Russia and Norway further safety and radwaste cooperation

16 June 2015

Russia and Norway plan to sign a protocol soon on early notification in the event of a nuclear accident, Russian state nuclear corporation Rosatom said yesterday. The statement followed a meeting of the Russian-Norwegian commission on nuclear and radiation safety held in the Norwegian town of Kirkenes.

Norway's deputy foreign minister Bård Glad Pedersen said: "The signing shortly of a protocol on joint procedures for an early warning system in the event of nuclear accidents is an important matter. We are working on this issue [and] we hope to sign it as soon as possible and immediately after that to hold joint exercises during which these procedures will be worked out."

The commission also discussed work now under way at Andreeva Bay in the Murmansk region of Russia and safety at the Kola nuclear power plant.

"We have had a good cooperation, and it is very important to us to continue this, meeting regularly to report on the results of this cooperation," said Oleg Kryukov, Rosatom's director of state policy on radioactive waste, used nuclear fuel and decommissioning of nuclear and radioactive facilities.

Kryukov added that the commission had "long ago reached the level of constructive and concrete dialogue".

"We are already no longer concerned with a general concept - that has long been agreed - but with the disagreements that can sometimes occur over details. But these [details] are all about one thing - how to rid the North-West of Russia of used nuclear fuel, how to recycle radioactive waste, how to do this and in what timeframe," he said.

Political sanctions imposed by the European Union and the USA against Russia have not disrupted the implementation of Rosatom's joint projects, he said, adding, "the most important of which is the one with Norway for Andreeva Bay". The region will have the infrastructure required for the safe reprocessing, export and storage of its radioactive waste as early as 2017, he said.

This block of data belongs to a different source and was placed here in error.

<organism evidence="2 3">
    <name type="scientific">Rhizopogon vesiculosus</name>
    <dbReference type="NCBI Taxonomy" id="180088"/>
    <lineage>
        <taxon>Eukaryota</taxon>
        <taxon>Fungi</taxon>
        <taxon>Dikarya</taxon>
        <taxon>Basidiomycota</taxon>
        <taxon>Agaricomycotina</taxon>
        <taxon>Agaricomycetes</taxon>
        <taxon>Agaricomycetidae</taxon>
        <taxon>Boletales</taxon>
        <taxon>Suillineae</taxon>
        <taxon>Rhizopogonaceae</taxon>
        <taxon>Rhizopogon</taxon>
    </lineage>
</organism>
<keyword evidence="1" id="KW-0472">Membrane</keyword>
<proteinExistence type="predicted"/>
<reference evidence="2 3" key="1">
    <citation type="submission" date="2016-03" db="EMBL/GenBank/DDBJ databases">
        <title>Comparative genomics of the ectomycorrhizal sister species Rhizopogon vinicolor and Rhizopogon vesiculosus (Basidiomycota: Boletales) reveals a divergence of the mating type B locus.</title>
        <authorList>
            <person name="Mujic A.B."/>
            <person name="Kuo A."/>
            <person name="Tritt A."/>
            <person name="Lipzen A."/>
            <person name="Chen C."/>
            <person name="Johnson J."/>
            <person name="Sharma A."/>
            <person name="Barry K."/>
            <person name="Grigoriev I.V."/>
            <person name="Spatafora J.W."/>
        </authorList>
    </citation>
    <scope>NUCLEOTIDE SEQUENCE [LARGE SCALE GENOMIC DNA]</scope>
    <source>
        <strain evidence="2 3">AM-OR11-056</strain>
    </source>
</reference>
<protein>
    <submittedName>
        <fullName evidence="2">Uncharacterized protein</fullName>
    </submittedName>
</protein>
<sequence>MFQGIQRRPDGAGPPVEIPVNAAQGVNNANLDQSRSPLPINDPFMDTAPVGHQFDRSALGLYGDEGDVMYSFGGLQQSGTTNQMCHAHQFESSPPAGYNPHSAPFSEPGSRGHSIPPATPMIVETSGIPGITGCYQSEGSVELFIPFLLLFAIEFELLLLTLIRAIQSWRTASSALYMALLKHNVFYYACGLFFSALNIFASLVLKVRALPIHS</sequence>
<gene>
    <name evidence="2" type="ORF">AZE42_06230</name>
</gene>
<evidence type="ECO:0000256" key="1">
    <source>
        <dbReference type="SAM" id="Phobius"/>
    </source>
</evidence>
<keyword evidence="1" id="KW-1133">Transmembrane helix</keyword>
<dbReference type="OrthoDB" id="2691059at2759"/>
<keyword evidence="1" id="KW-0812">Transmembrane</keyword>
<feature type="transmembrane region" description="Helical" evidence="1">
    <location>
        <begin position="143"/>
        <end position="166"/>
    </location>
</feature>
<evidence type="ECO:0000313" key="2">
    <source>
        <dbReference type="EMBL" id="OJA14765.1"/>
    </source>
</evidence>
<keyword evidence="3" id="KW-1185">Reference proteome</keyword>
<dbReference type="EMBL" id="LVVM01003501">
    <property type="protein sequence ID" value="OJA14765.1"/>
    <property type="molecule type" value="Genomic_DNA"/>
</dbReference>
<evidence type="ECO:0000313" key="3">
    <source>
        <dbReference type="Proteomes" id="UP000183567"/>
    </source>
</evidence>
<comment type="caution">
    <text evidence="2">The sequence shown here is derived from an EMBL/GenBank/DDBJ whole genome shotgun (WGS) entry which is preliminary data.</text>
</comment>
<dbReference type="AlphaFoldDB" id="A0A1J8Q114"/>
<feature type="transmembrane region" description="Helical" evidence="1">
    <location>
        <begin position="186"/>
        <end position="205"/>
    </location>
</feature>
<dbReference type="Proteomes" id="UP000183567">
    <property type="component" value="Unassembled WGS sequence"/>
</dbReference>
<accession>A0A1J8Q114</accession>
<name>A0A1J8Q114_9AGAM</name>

"Naturally, [Rosatom] could carry out the work independently, but Norwegian co-financing helps us to ensure that it takes place at a faster pace. It is also important that the Norwegian side can directly control the objects created using its resources and to monitor how its funds are used," he said.

FSUE RosRAO - a Moscow-based Rosatom company providing commercial back-end radwaste and decommissioning services - has its northern centre, SevRAO, in the Murmansk region. SevRAO is engaged in remediation of the sites of Navy Northern Fleet bases, and dismantling of retired nuclear-powered naval ships and submarines. In May 2014, SevRAO signed a RUR100 million ($1.85 million) contract with Norway's Finnmark to upgrade the Andreeva Bay storage facility. This was set up in the 1960s but closed after an accident in 1982, and resumed operation with Norway's support in late 1990s.

Used fuel from Russian-built foreign power and research reactors is repatriated, much of it through the port of Murmansk. Some 70 containers were unloaded and moved south by rail over 2008-2014.

Rosatom and the European Bank for Reconstruction and Development manage their so-called Nuclear Window program - part of the Northern Dimension Environmental Partnership, which originates from the European Union's Northern Dimension Initiative to promote cooperation between countries of the Baltic and Arctic Sea regions. The objective of Nuclear Window, which started in May 2003, is to provide funding for projects that will mitigate the legacy of the operation of nuclear-powered ships and submarines of the Northern fleet in Russia that are at different stages of decommissioning.

The Kola nuclear power plant provides half of the electricity needs of the Murmansk region. Units 1 and 2 went online in 1973 and 1974, respectively, and are part of Russia's first generation of pressurized water reactors – the VVER 440/230 type. Units 3 and 4 went online in 1981 and 1984 with the improved VVER 440/213 reactors.

Units 1 and 2 were originally schedule to be shut down in 2003 and 2004, but instead their operating lives were extended following safety upgrade work financed in part by the governments of Norway, Sweden, Finland and the USA.

Researched and written
by World Nuclear News